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HTTSBTJR0- DISEATOH, THUK5DAT, ' JAMfABI"' "t, -'IWO.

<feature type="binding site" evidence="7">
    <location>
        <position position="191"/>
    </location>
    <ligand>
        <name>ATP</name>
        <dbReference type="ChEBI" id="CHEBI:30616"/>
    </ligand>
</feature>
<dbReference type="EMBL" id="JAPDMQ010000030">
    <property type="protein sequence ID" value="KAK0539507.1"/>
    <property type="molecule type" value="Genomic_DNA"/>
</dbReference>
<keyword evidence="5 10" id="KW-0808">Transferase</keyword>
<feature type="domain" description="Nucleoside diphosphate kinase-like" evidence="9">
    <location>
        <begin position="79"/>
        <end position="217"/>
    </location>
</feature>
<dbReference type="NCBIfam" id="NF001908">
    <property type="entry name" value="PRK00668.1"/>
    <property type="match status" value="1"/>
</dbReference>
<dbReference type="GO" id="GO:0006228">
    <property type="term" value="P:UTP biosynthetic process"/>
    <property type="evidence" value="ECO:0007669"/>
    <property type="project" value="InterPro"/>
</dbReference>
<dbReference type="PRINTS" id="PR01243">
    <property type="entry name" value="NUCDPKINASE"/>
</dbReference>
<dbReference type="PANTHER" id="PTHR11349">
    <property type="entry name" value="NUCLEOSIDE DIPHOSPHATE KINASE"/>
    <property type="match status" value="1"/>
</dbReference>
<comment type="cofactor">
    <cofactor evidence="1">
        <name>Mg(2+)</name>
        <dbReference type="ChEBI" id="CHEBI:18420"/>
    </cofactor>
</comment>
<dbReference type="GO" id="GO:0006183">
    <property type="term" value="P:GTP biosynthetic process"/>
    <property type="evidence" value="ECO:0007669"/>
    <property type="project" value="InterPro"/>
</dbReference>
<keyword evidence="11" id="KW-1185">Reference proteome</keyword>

STILL IN Xrc the Holders of Reading First 'Preference Income fionds, PEES1DBST C01JB1N CALLED DOWfl By a Parly of Kev Iork Brokers Who Call Ilim Several Pet Xames. A SHORT SUSPENSION OP HOSTILITIES 'SPECIAL TELEGRAM TOIIIS DISPATCH. Philadelphia, January 8. The hold ers of Philadelphia and Beading Bailroad first preference income bonds are still in suspense. The managers held a brief ses sion to-day, and adjourned until noon to morrow without taking any action in regard to the payment of interest upon the income bonds. There was a live ly time at the general office of the Beadinc, for President Corbin had some unexpected callers. One of the first trains from New York, to-day, brought to this city three'prominent brokers who were loaded for bear. They were Simon "Worm ser, of the firm of S. & M. Wormser & Co, which has a large following of speculators among the Hebrews of New York; Alfred Scullv, a well-known capital ist and speculative leader, and Mr. Dow, of the firmot Dow, Jones & Co. Hardly had President Corbin got seated in hs arm chair at the Beading general office until the trio gave him a surprise nanv. The scene was a storm v one, and in language quite free from verbosity, Mr.' "Wormser told President Corbin that he was a base deceiver, who had no regard for the "truth. ME. WORMSER'S CLAIMS. Mr. Wormser asserts that within eight davs President Corbin told him positively that full interest would be paid upon the first preference bonds, and upon the strength of Mr. Corbin's representation Mr. Wormser and his clients held on to the large blocks of Readies stock and income bonds which they possessed, and acquired more. After the heat of passion had passed. President Corbin agreed to submit the books and accounts of the company to Lindley Smyth, President of the Pennsylvania Com pany. Mr. Smyth agreed ta make the inspection at once, with expert accountants. The mortgage provides that the managers must pass upon the ques tion of interest not later than January IS, and it is probable that they will delay their action until Mr. Smyth completes his ex amination and reports to Messrs. Wormser, Dow aud Sully, as representatives of the junior bondholders. It Mr. Svmth'a report regarding the amount of earnings and the disposition of them is satisfactory to the New York brokers, that will probably end the proceed ines. but if the report indicates that ex penditures were made which ought to'have been paid for by the issue of new bonds, a strong effort will be made to induco the managers to revise the application of earn ings and pay something as interest upon the firtt income bonds. ALI. GONE HOME AOAHf. Messrs. Sully and Dow returned to New York about 4 o'clock, but Mr. Wormser remained two hours longer, and had a long consultation with Spencer Brvin, of Brvin & Toland, who have been prominently identified with all movements against the Corbin administration. It is said that one result of to-day's con ference will be to present a pretest at the annual meeting, to be held next Monday, against the re-election'of President Corbin. The election will be controlled wholly by the voting trustees. Everyone familiar with Beading affairs believes that the action of the managers in refraining from declaring interest upon the first preference PLEAS FOR PBOTECTIM. Farmer Think Kalle Seed Sib Manufac ture Tobnceo nad Wbliky Interest! Heard by Ibe Tariff Commit, lee Rice .Kalirrs Alio. Washington, January 8. B. Jure, of New York, was the first gentleman to ap pear before the Ways and Means Committee this morning. He said that imported to bacco, whether it came from Cuba or Su matra, was injurious to a great Industry in seven of onr States. Had the 'Secretary of the Treasury followed the plain terms oi the. law, the first bale of Havana or Sumatra wrappers that came to this country would have been the last. The Secretary had adopted a system of averaging the quality of wrappers which was entirely unauthor ized bylaw. S. G. Hubbard, President of the New England Tobacco Growers',Asxoeiatlon; W. C. Morse, representing the Chemung Valley Tobacco Growers' Association, aud Jona than Wychoff, of the New York State To bacco Growers' Association, all asked pro tection for the tobacco grower. The afternoon session of the committee ras devoted to hearing arguments by the wine ana spirit interests. George T. Stagg, ol Kentucky, read a prepared statement fell of statistics exhibiting the importance of the distillery interests. He mid that the distillers do not ass: for a repeal of the in ternal revenue laws, as it would, while in creasing business temporarily, result in overproduction and consequent depression. They would like to have the tax reduced irom 90 cents to CO cents a gallon, but did not care to have it entirely wiped out, as they recognized the fact that whisky is used as a beverage, and should bear its share of taxation. Victor E. Piolett, an old fanner of Penn sylvania, argued in favor of the duties on agricultural products and said he would tax everything which competes with what the farmer crows or makes. Colonel John Screven, of Savannah, spoke in favor of raising the duty on rice. F. G. Ernst, of New Orleans, representing the rice miller;, asked that, in the new tariff bill, the definitions of the various kinds of rice be made more exact Xarge quantities of patna or really "cleaned" rice were being imported as "uncleaned" rice at a rate of duty three-quarters of a cent a pound below the proper rate. The rice men could not stand any further cut in the duty on rice; in fact, those having old lands could not af ford to do business at present prices. Congressman Lansing, of New York, en deavored to impress uppn the committee the desirability ot giving 'agriculture the same degree of protection given manufactures. The business of raiting seeds was practically a manufacture. He wanted a duty of 40 cents a bushel on peas and beans raised for seed, 20 cents instead of 10 cents on barley, and $4 instead ot 52 on hay. BecMed at Lant. After very careful consideration we have decided to close out our entire drygoods de partment to make room for wall paper and carpets. Cost it utterly ignored. Come soon. Arthur, Schondelmter & Co., 68 & 70 Ohio St., Allegheny. NEW ADTKRTISK1HKNTS. OFFICE DESKS. Bargains In Muffa and Bonn. Cinnamon bear sets $25, also in black lynx. Natural lynx and other furs all marked wav down to sell quick. JOS. HORSE & Co.'S Penn Avenue Stores. B. & B. Anderson Scotch zephyr ginghams novelties to-day. .Large, new ana assortment for selection. Boggb & Buhl. and elegant A magnificent stock of silks, Matchless in style and beauty, Matchless in prices. Extraordinary sales, these davs. Jos. Horne& Co.'s Penn Avenue Stores. MADE Cabinet photos $1 per dozen, prompt de livery. Crayons, etc., at low prices. Lies' Gallery, ttsu JO and 13 Sixth st. Lnce! Xaccrtl i Black lace flouncings in remnants of 1, 2, 3, 4 and 5 yds., all to go at half price. Knable & SrtusiEit, 35 Fifth ave. wrhsu The Iron City Brewing Co.'s ale and por ter are the most popular seasonable drinks. 'Phone 1186. Kntcral Gns Bills Reduced 75 Per Cent. O'Keefe Gas Appliance Co.,34 Fifth av. Fun-garments and small furs. A large stock and extraordinarily low prices. Jos. Horne & Co.'s Penn Avenue Stores. CITY HAL1; CHANGES. ' City Clerk Sbrppnrd May Become the Kext Bank Examiner. City Hall circles are busily employed over the possible changes in the City Clerk's office. George Sheppard is understood to stand under the lightning of an appoint ment as Bank Examiner of this district, in which case George Booth will change chairs and desks. The office of Assistant City Clerk, it is claimed, under the civil ser vice rules, belongs to Ed Martin, who has for several years been connected with the office, and knows its ins and outs thor oughly. Another candidate was in the field yester day whose friends are connected with the City Government, Ab. Moreland, a City Hall reporter or an evening paper. There was no time lost yesterday by either candi date, and others are said to be quietly mak ing points outside, believing that a still hunt will catch the deer. All the city officials Indorse George Shep part's candidacy, aud several bankers spoken Marriage Iilcenies Granted Yesterday. Kin. ReildenoB, JJobnFrtl Pittsburg juartina uurknam rjttsDurjc ( Mlcbnel Scredorg Braddoek ( Erzl Iranfco Braddoek Carl E. Essen "Wllklnshnrg Hannah ill. Anderson Allegheny Jamei Sullivan '. Pittsburg MaryMcUralh Pittsburg ' DaTia C. Hamilton Pittsburg uaclCJ. smitn riHsourg Martin Sullivan McXeesport PbcebeMcShane ...McKcesport John Eenna Pittsburg Klliabetb Dunn McKcesport Joseph JaTorsky Allegheny Carollnn Cbroust Allegheny John Semes.... PhcentxTllle buiIePapcza Homestead Wm.Boell Pittsburg Elizabeth MaoIa Pittsburg Robert Craig Allegheny Carrie Nesbitt. Kllbuct township 5 Peter TV. I. Gllfoyle Pittsburg ( Mary A. Branlgan Allegheny (John Arnold Jllllvaie borough J Mary Faff Mlllvale borough 52 Inches Long, $30. We make a specialty of Office Furniture and Office Carpets. Our Roll Top and rlat lop Office Desks com bine the best possible cabinet work, latest mechanical de vices and finest finish at the lowest prices ever known. We have sold many hun dreds of ourdesks, and strange enough have yet to hear ,of the first complaint as to their operation or durability. Our prices are as low as the regular market prices for in ferior desks. The price of the desk illustrated above will surprise you, but no less will the high grade and finish of the desk itself. This flat topdepk, of best workmanship e n a m- automatic as the NEW ADVEKTlSKMEXTfl. B. & B. euea ciotn cover, lock closets, etc., same roll top desk above, we have just reduced to the marvel ously low price of $15. SPECIAL ANNUAL MUSLIN UNDERWEAR SALE THURSDAY JANUARY 9 KXW ADTTRTISBMKKTA. DAGGER'S THE MONEY SAVING STORES FOR THE PEOPLE. dieh. ANDERSON On Wednesday, ...... J- . -!J L! 1L. bonds is in accordance with the wishes of )ZJuf&il?tomtE Dreiel&Co. As Drexel & Co. were in- !!t-?n,al.Iie?. "' !h?,poit,l,n ""AT?,"? the cucrai cuqbcusus 01 opinion uc Will H&Va Dreiel & Vo. As Drexel &; (Jo. were in Etrurnental in securing the voting ttustees, it is almost useless to protest against the re-election of Mr. Corbin. who is carrying out the will of the influential banking house. While it is believed by many that the policy of the managers in charging expendi tures for construction to the expense ac count is unfair to the income bondholders, all admit that the junior secnrities and the stock will ultimately be benefited by it, be cause the fixed charges are not increased and the earning capacity of the road is im proved. TflEIK KEW FACTOUT DOSE. The llobbnrds are now Ready to Tarn Oat SlioTel nr.d Hoea. Messrs. Hubbard, the ax manufacturers, whose works were destroyed by fire about six months aco, at the foot of Forty-eighth street and Bailroad, have completed their new manufactory at the Sharpsburg bridge, and are working in it. The new works be longed to tbe Citizen's Oil Company, and was operated by tbem ior many years. After the Standard and Globe full got control of the oil market, the Citizen's propertv be came useless and was thrown on the market. WHen the Hubbards were burnt out, they got possession of this buildinc, and after a complete renovation converted it into a fine shovel and hoe factory. The company has transfered the ax manufactory to Beaver Falls, and will simply make shovels and hoe sat the Sharpsburg' works. There are now some 100 men employed in the works, and when they get the whole place in full working order, it will give em ployment to double that number. NEW STEEL FURNACE. Ad Addition to the Large Plant of William CInrk'a Son Jfc Co. William Clark's Son & Co. are extending their plant. They are putting up a new open-hearth steel furnace on the Siemens Martin pattern, which is nearly completed. The new furnace will have a daily output of 60,000 pounds of steel. The fnrnace will be built entirely of silica brick. The fur nace, being separated from the other open hearth plant, will necessitate the erection of a hydraulic crane, ladle crane, pumps and molds. The cost of the entire work will be upward of 515,000. There has been within the past year a big boom in this branch of steel manufacture, and there is talk that other furnaces are to be erected around the city. opDortunity before verv lone of wrest ling with the artful inaccuracies of people like Flann instead of the sinuosities of city legislation. . CHEERI BLOSSOMS. Officer Tonne Carried a jFnrlg of Flowers Yealerday. The prevailing condition of the weather is having, a serious effect on fruit trees, and if a very cold spell should set in, it can be set down that the fruit crop will not amount to much in this section next season. Officer Louis Young, of the Southside, lives on Arlington Heights. Yesterday, when he reported for duty, he carried in his hand a twig of a cherry tree, covered with fully de veloped blossoms. The tree from which it was taken grows in his lot, where there are several other fruit trees in bloom. Inquiry about the matter developed the fact that fruit trees all over the roan ties are budding, and the blossoms are so far ad vanced that even a heavy frost would kill the entire crop. ' Officer Installed. Allegheny Council No. 3, Independent Sovereigns of Industry, last evening in stalled tbe officers for the year 1890. The new officers are: President, Mary Stuck rath; Vice President, J. V. Bowman; Secre tary, Adam Hoffman; Treasurer, S. J. Pat ton; Conductor, L. L. Piannett; Assistant Conductor, Anna ilunden; Inside Guard, Lucie Boyd; Outside Guard, W. B. Hall. After the installation Mrs. S. McLaughlin, tbe retiring President, was presented by the members of the council with 'a pair of gold eyeglasses. Grocer Seeking; Vnrlcty. Some wholesale grocers of this city feel, it is said, competent to run Long & Co.'s roll ing mill, provided they can buy it cheaply. Their views vary somewhat as to what they would be willing to pay for it. One propo sition looked to tbe raising of 5200,000, and this sum, it would seem, is contemplated with the view that it would purchase the plant and stock it, as some talked as though they expected it could be purchased at near the price bid last Monday. Death of Bllnot IS. Holmes. Minot B. Holmes, aged 20 years, day re ceiving clerk in the main office of the West ern Union Telegraph office, died yesterday evening of typhoid fever, from which be had been a sufferer for tbe past three weeks. He was a sou ot Captain B. D. Holmes, sight receiver in tbe same office, and had been connected with tbe cospany for the past ten years. The Immortal Smothers. A meeting of tbe William Flinn Repub lican Club, or tbe Eleventh-ward, called by Colonel Bobert Smothers, was held at the Eleventh ward schoolhonse last night. George Harrison occupied the chair, and John Smackum acted Secretary. On motion D. W. Downig. of Wooster street, was in dorsed as a candidate for constable of tbe Eleventh wnr.' CONSUMPTION, IN its first stages, can ibe successfully checked by the prompt use of Ayer's Cherry Pectoral. Even in the later periods of that diseaso, the cough is wonderfully relieved by this medicine. "I have used Ayer's Cherry Pectoral with the best effect in my practice. This wonderful preparation onco saved my life, I had a constant cough, night sweats, was greatly reduced In flesh, and given up by my physician. One bottle and a half of the Pectoral cured me."' A. J. Eidson, M. D., Middleton, Tennessee. " Several years ago I was severely ill. The doctors said I was In consumption, and that they could do nothing lor me, but advised me, as a last resort, to try Ayer's Cherry Pectoral. After taking this medicine two or three months I was cured, and my health remains good to the present day." James Birchard, Saxien, Conn. Several years ago, on a passage home from California, by water, I contracted so severe a cold that for some days I was confined to my state-room, and a physician on board considered ray life in danger. Happening to have a bottle of Ayer's Cherry Pectoral, I used it freely, and my lungs were soon restored to a healthy condition. Since then I have invariably recommended this prep aration.' ' J. B. Chandler, Junction, Va. Ayer's Cherry Pectoral,' January 8. 1890. at 6 p. m Jennie Weaves, wife of Thurston E. Anderson, in tbe 28th jear ol ber age. Funeral from the residence of ber father-in-law, John P. Anderson, 8059 Penn avenue, on Friday, at 2 o'clock. Friends nt the family are respectfully Invited to attend. 2 BEYMEB On Tuesday, January 7. at Sf.v., at Los Angeles, Cat, Hasrt C. Betmek, in bis 2d year. , DALLAS In Philadelphia, on Monday, Janu ary 6. 1890, at 8.30 o'clock A. M., DUNCAN DAL IiAS, in the 79th year of his age. Funeral services will be beld at the residence of his son-in-law, R. W. Hare. 76 Fremont street, Allegheny, on Satubday afternoon, at 2 o'clock. Friends of tbe family are respect folly invited to attend. GOFF At Beaver Fall. Pa., Tuesday nlebt. January 7, 1890, Mr. Joqk E. Goff, aged 90 years u montns ana iu aays. Funeral services at bis late residence. Eighth avenne. at 10 o'clock Friday morning. In terment at Sewickley, Fa., train arriving at 1:11 p. x. Friends of the family are respectfully invited to attend. HOLMES On Wednesday evening. January a 1890, Mikot B., son of K. B. and Mary L. Holmes, aced 20 years. Funeral services at tbe residence of bis parents. Linden avenue, Allegheny City, on Fhidat afternoon at 2 o'clock. Interment private. HAMILTON On Tuesday, January 7. 189a at 3.40 T. jr., Andrew Hamilton, aged 69 years. Funeral services at tbe residence of bis son. A. T. Hamilton, No. 75 Bawson streer, Alle gheny City. Thursday evenino. January 9, 1890. Interment private. - MCCARTY On Wednesday. Jannary 8, 1890. at 11:50 a. h.. Bridget MoCarty, aged 23 years. Funeral from tbe residence of ber brother-in-law, James O'Kell, Thirty. fifth and Char lotte streets, on Friday at 8 JO A. M. Friends of tbe family are respectfully invited to at tend. FARE On Tuesday evenlns, January 7, 1890, at 5:l5 o'clock, at the residence of her parents, corner Kcarsarge and Virginia streets, Eliza beth J. Pare, daughter of Thomas J. and Margaret Pare, aced 4 years and 6 months. Funeral from tbe residence of ber parents, corner Kcarsarge and VirKlniastreets, ou Fri day mounino, January 10, at 10 o'clock. In terment titivate. 2 REASIDE On Wednesday, January 8,1890, at 3 p. m., Agnes McCalwth, youngest daughter of Alexander and Mareret Reaside. aged 3 years. Funeral from the parents' residence. 41 Logan street, Allecbeny, this afternoon, at 2 o'clock. Friends of the family are respect fully invited to attend. ROBINSON On Wednssdav morninir. Jan. nary 8, 1890, at 4 JO o'clock, Hannah Hodgson, wite of Clandins Robinson, agud 41 years. Funeral services at tho family residence. No. 203 Steuben street, West End, on Friday afternoon, January 10, at 2 o'clock. Friends of tho family are respectfully invited to attend. 2 STUART On Wednesday morning, January 8, 1S90, Mrs. A. A. KTTJART. Funeral services at her late residence. Monterey Terrace, corner Monterey and Robert streets, Allegheny City, on Friday after noon at 2 o'clock. Interment private. 2 BALING On Tuesday at 3 15 P. M., Anna B., wife of Jacob Baling, aged 33 years 3 months and Z7 days. Funeral takes place from her husband's rest, deoce. No. 163G Penn avenue, on Friday afternoon. Jannary 10, 1890, at 2 o'clock. Friends ot tbo family and members of Loreley Lodge No. 175, K. and L. of H., are respectfully invited to attend. 2 BTEWART On Tuesday, Jannary 7, 1890, at 0:50 a. m Rachel Dickson Stewart, in the 91st year of ber age. Funeral from tbe residence of ber daughter, Mrs. Rachel A Duncan, North street, near Fortieth street, on Thursday, at 2 p. ic 2 SWINDELL On Wednesday, January 8, 1890, at 830 A. M.. James B., son of Henry Swindell, in the 29th year of his age. Funeral from bis late residence, 37 Roberts street, at z r. k. Friday. Jannary 10, 189a Frionds of the family are respectfully invited to attend. 2 WHITE-On Wednesday, January 8, at 6.45 A. at. Alma, youngest daughter of Annie K and Randolph White, aged 3 years 9 months. Services from parents' residence, 48 W. Jef ferson street, Allegheny, To-rAY. at 230 p. x. Interment private at a Utter hoar. O.McClintock&Co. 33 FIFTH AVE. de28-rrs Be Sure and See Our Large 'i Advertisement in Dispatch of .Monday, Wednesday and Friday, and in Chronicle TeU egraph Tuesday, Thursday and Saturday. And also be sure to come to our opening of these goods this week, and grand special sale all this month. Best values ever known in this line. HORNE & WARD, 41 FIFTH AVE. ja7-D TEETH, $5, $8, $10. Gold fillings from SI up. Amalgar?, 50c; silver, 75c; white alloy, 1. Gold Crowns a specialty. DR. J. M. MCCLAREN. Corner BmithSeld and Fourth avenue. Je23-TTSu DON'T READ THIS!!! You might profit by it! 1 1 DR. C. B. SCOTT, 024 Penn ave., can cure withont pain the worst cases of ulceration in two or three treatments; other dentists require two or three months. Best vulcanite sets of teeth. fS. Best work in the city. No pain in extracting. Only office where mineral base is mads. Oldest estab lished office in tbe two cities. The onlyplaco where Scott's absolutely safe Anaesthetic is administered. ja7-67.TTSSU PATE1TTS-. O. D. LEVIS, Solicitor of Patents, 811 Fifth avenue, above Smlthnel J. next Leader office. (No delay.) Established 20 years. se2&0 STEAMERS AND EXCURSIONS JAMES ARCHIBALD BBO.. LIVERY AND SAI.R RTAHTKR I 117, 119 and 138 Third avenue, two doorsbelow i Bmithtield st, next door to Central Hotel. carnages lor ianerals,f3. Carriagesforoperas, parties, ic at the lowest rates. All new car riages. Telephone communication. myl-ll-TTS nZFABZD SY Dr. J. O. Ayer &. Co., Lowell, Mass. Bold by all Druggists. Prlce81;sUbotUes,tS. BLOOKER'S DUTCH COCOA. ISO CUPS F.OR SL OT. PUREST. BEST. TRY IT. TTTHITE STAB L1M TOK QUEESBTOWN AND tlVEEPOOU Bovat and United Statu Mill stumrrx. 'ceittc, dan. 8. o a m Germnulc, Jan. IV noon Britannic, Jan. 22, 6 a m AJrlitlc, Jan. a. Idci From White Star dock, loot or U ext Tenth st. 'second cabin on these steamers. Saloon rates, S50 and upward. Second cabin. KS and onward, according to steamer and location oftbertC. Ex cursion ticket on favorablo ternu. Steerage, 120. White htar drafts payable on demand in all the principal banks thronshoat Great Britain. Ap- Slrto JCRM J. UcUUkMICK, 6and 401 Smith eld St.. mtsbnrr, or J. BBUCE 1M11AX. Gen- ALL THE - LADIES who took advantage of our last annual sale know when We make the announcement that it means something- EXTRAORDINARY. THIS SALE MEANS BETTER VALUES THAN EVER BEFORE. Read the following list, and tell your friends that it pays to visit our MUSLIN UNDERWEAR SALE. All garments made on lock stitch machines, French felled seams. For neatness and per fect fit they are far ahead of any we have ever shown. GOWNS. Extra values, 50, 65, 75, 85, 90c, $1, $1 i2and$i 25, in fine Muslin; also Cambric at $if $1 i2, $1 25, $1 50 up to $3 and $5, trimmed in laces and embroideries. CHEMISES. They will astonish you, at 25 35) 40, 50. 65, 75, 85c, $1 and $1 25, trimmed in many styles. SKIRTS. We have made this garment SPECIAL LEADER this season. They are the best line ever offered to the trade at 50, 65, 75, 85, 00c, $1, $1 25, $1 50, $1 75, $2 and up to $4, $5 and $6; hand some hemstitched and em broidery trimmed. DRAWERS. Plain tucked and embroi dery trimmed at 25, 35, 45, 50, 60, 65, 75, 85, 90c, $1 and $1 25. (See the numbers at 35, 40 and 50c for value at price.) CORSET COVERS. Ladies' Long Wraps Ladies' Plush Coats, AU:wool Newmarkets, Ulsters, etc.; $5. S6 and 9 Kevere front . Newmarkets, J8, 111 and ?12 Imported Kevere front Newmarkets,- $12, ?13 and $15 Superb -Phsh Sacqnes, $20, were $38 LADIES' JACKETS Over 2,000 Ladies' Jackets, in Stockinettes, Beavers, Cheviots, with bell and coat sleeves, plain or braided, at half regular winter prices; also 87 very fine imported Paris and Berlin made Jack ets, owing to their late arri val, marked at one-third their cost of making. Leave everything else go by the board and come AT ONCE; every day sees a wonderful change in the stock DANZIGER'S POPULAR STORES, Sixth Street and. Penn Ave. Ja9 XXW ABVERTISSKESTH, t2T Now ready, the January npTttber ef "Guaky's Illustrated Monthly," Be mere yen write for it. Bent post free to any addrest, "Fully up to the excellent standard of previous numbers," -Tress. , RANSACK THE CITY! SCOUR THE STATE! SEARCH THE COUNTRY! . O'er and O'er! From Point to Point! From End to End! And you'll not find in honest operations a sale that can compare with oo GUSKY'S Great Annual Inventory Sale Now On! A month hence we take stock, and in order to make the task as easy as possible and swell our bank balance to the greatest possible ex tent, we have made reductions so sweeping that our original prices, low as they were, are almost wiped out of existence. The Bargains We Shall Offer This Week Will Go on Record as Eclipsing Anything in the History of Our House! . It will pay you to purchase Winter Suits and Overcoats (and you unow we are Douno. 10 nave severe weatner snortly;, Heavy underwear, Winter Hats and Caps; any kind of Winter Furnishines, such as MufHers, Gloves, Heavy Weight Hosiery, etc., and Winter Footwear this week, even supposing you don't require them for immediate use. And for why? Because our prices are so low that supposing goods purchased are not required for immediate use, you'll be the gainer in buying for future use. In view of the fact that the newspapers will from now on be filled with advertisements from clothiers embodying all sorts of state ments in order to induce people to buy statements which only require a few moments' thought to convince people of their ridiculousness it will be advisable for you all to MAKE COMPARISONS OF GOODS AND PRICES BEFORE YOU BUY, before you part with your well earned money. WE HAVE ENTERED INTO THE WORK -OF- TMPORTED Fancy Candles 5,000 Fancy Candles, reduced from 10c to 3c each. 5,000 Fancy Candles reduced from 25c to 6c each. 4 Candlestick and Match-Safe combined re duced from SOo to 25o each. 5,000 Candle Shades reduced from 35c to 10c each. A fall line of Fairy Lamps, Shades and Eobecbes. Mail orders receive prompt attention. Write for Circular of "Forget-lie-Not" Bargains. Clearing Our Tables and Counters . WITH ALL THE BRAIN, BRAWN, SPIRIT AND SPUNK CHARACTER ISTIC OF THE NAME OF GUSKY'S! We realize that the work has to be done, and as a matter of course we are not the people to stick at trifles hence this great sale of ours. Men's Working: Overcoats. $1 40. Men's Chmchwa Overcoats, $3 00. Men's Double Overcoats, $4 00. Men's Single-Breasted Winter Over- ' coats reduced to $5 00. Men's Ulsters or "Storm" Coats reduced to $6. Men's Overcoats in Fur Beavers reduced to $7. Men's Overcoats in Meltons and Kerseys reduced to $8. Men's regular gi.5 Overcoats will go for J?io; Men's regular $18 Overcoats will go for S12; Men's regular 20 Overcoats will go for S14; Men's regular $25 Overcoats will go for $iSl Now don't be misled by the prices named; don't suppose for a moment that you can'go into any other store in town and get as good goods for the prices named. You can't. It'll only be wasting time on your part to try to get 'em. They're not to be had outside our house all the protestations and assertions of other dealers notwithstanding. Fleishman & Co., PITTSBURG, RA. Ja9-D 'Celtic. Feb. 5, 6:30 in Oerraanlc.Feb. lill am Britannic, Feb. 19, Bum Auriauc, eo.3), uiJuami era! Aeat 4iroaaw7, New York. jal-D TiEPBESENTEU XN PITTSBURG IN ISd ASSWM m . J9jD71.eSo3S. Insurance Co.f North America, Ixuses adjusted and paid by WILLIAM L JONES. 81 fourth aTenue. iSHS2-jt WESTERN INSURANCE CO. OF PITJSBtJRG. Asset JH8.50I87 NO. ill "5700D STEEET. ALEXANDER NIMIC President. , jun.i a,jAjn.cnjn. vice president. I fe22-28-Tis WM. P. HERBERT. Secretary. STATE LINE To Glasgow, Belfast, Dublin and Liverpool. FROM NEW VORK EVERY THURSDAY. Cabin nsMSKe US to fax according to locaUom ol itateroom. Eicunlou ps to WO. Steerage to and from Europe at Loweit Batea, AUiiXUi BALDWIN A CO.. General Agent MBroadwar, New York. J.J. MeCORMICK. Agent. 839 aad 401 8milhfUld Si., PKUbof g, P. ocM-s AMERICAN LINE, Sailing crenr Wednesday from Philadelphia una LlrerpooL Fawenger accommodations lor all classes unsurpassed. Tickets sold to and from Great Britain and Ireland. Norway. Swe den, Denmark, etc PETER WRIGHT & SONS, . General aeentt. 807 Walnut st- Philadelphia. Will 1 infnrmaHrrn n 1a Y,nA T T uiati MICK, Fourth arenas and Smlthfield atraaL I LOUIS MOE8ER, 618 Baitbild tre. I muitrwm'm L The best assortment of this article in either city. Prices for plain ones, 124 and 15c; embroidery and lace trimmed, 25 35 40, 45 5o, 65, 75, 85c, $1, $1 25 and up to $2 and $3. (The low priced ones fit as well as the higher grades.) N. B. Pillow Shams and Bed Sets, hand embroidered and hemstitched. A full line of Infants' Underwear in cam bric and flannel. Also a choice assortment in .Cambric and Linen Inde Short and Long Dresses at lowest prices for best quality. Trouser Bargains. Boggs&Buhl, US. 117, 119. 121 Federal Street Allegheny 225 styles oi the finest Trouserings used in merchant tailoring, very much reduced in price. The Trouserings of favorite makers home and foreign whose names are guarantees of quality, color, pattern. The finest, $8 per pair. Almost as fine,' $7 50.' Others, $7. $6 50, $6. The most modest tailor in the city would ask you a third or a quarter more. Are you fastidious? We're sure of pleasing you. BOYS' CLOTHING! Children's School Overcoats reduced to 82, 83, $3 60 and 84. Children's Dress Overcoats reduced to 83, 84; 84 60, 85 and $6. Boys' School Overcoats reduced to 83 50, 84, 85 and 86. Boys' Dress Overcoats reduced to 85, 86, 87 and 88. Children's School Suits reduced to 81 50, 82, 82 50, 83 and 84. Children's Dress Suits reduced to 82 50, 83, 84 and 85. Boys' School Suits reduced to 83, 84, 84 50 and 85. Boys' Dress Suits reduced to 84, 85, 86 and 88. Parents couldn't make a better investment than to purchase a whole year's supply of clothing for their boys now at the above prices. They would save lots of money and no mistake. Any parent living out of town can have goods sent (at above prices) C O. D. to any address. $5 Trousers to measure. No matter what we charged you we couldn't give you bet ter wearing goods, Men's Genuine Seal (pieced) Caps, 82 49 only. Lamb's Wove Lined Nutria Fur Gauntlets reduced to 8198. Genuine Norfolk and New Brunswick Underwear. 81 24 only. Cardigan Jackets, regular price 83 50, for 82 49 only. All-Silk "White or Cream Mufflers reduced to 99a Panoy Stripe Merino One-Half Hose, regular SOo goods, reduced to 34c. Fancy Bordered Hemstitched Handkerchiefs reduced to 17o. -- Wanamaker & Brown Sixth street mi rem areHie. EXTRAORDINARY BARGAINS IN FOOTWEAR! Ladies' extra fate Dongola button shoes reduced from $2 93 to $2 50; Ladies' elegant Dongola button shoes reduced from $2 50 to '$1 98; Ladies' genuine Pebble Goat button shoes, extra value, $1 50; Ladies' fine kid button shoe3, $1 48; Misses' fine kid, high cut, button shoes, $1 50; Misses' elegant school shoes, $1; Misses' superior glazed. Dongola and Straight Goat button shoes, $t 60; Misses' extra Pebble Goat button shoes, $1 50. Men's fine B Calf dres3 shoes, $1 39 and 1 69. Men's extra fine dress shoes, $2, $2 50, $3 and $4. Men's grand working shoes, $1, $1 19, $1 37 and $1 69, Boys' good working shoes, 99c. Soys' dress button shoes, $1 25 and $1 50. This Sale On Every Day This Week I -AND- ORDERS BY MAIL PROMPTLY ATTENDED TO. -( GUSKY'S GRAND BARGAIN STORE, 300 to 400 Market street. jt-- - -ry ;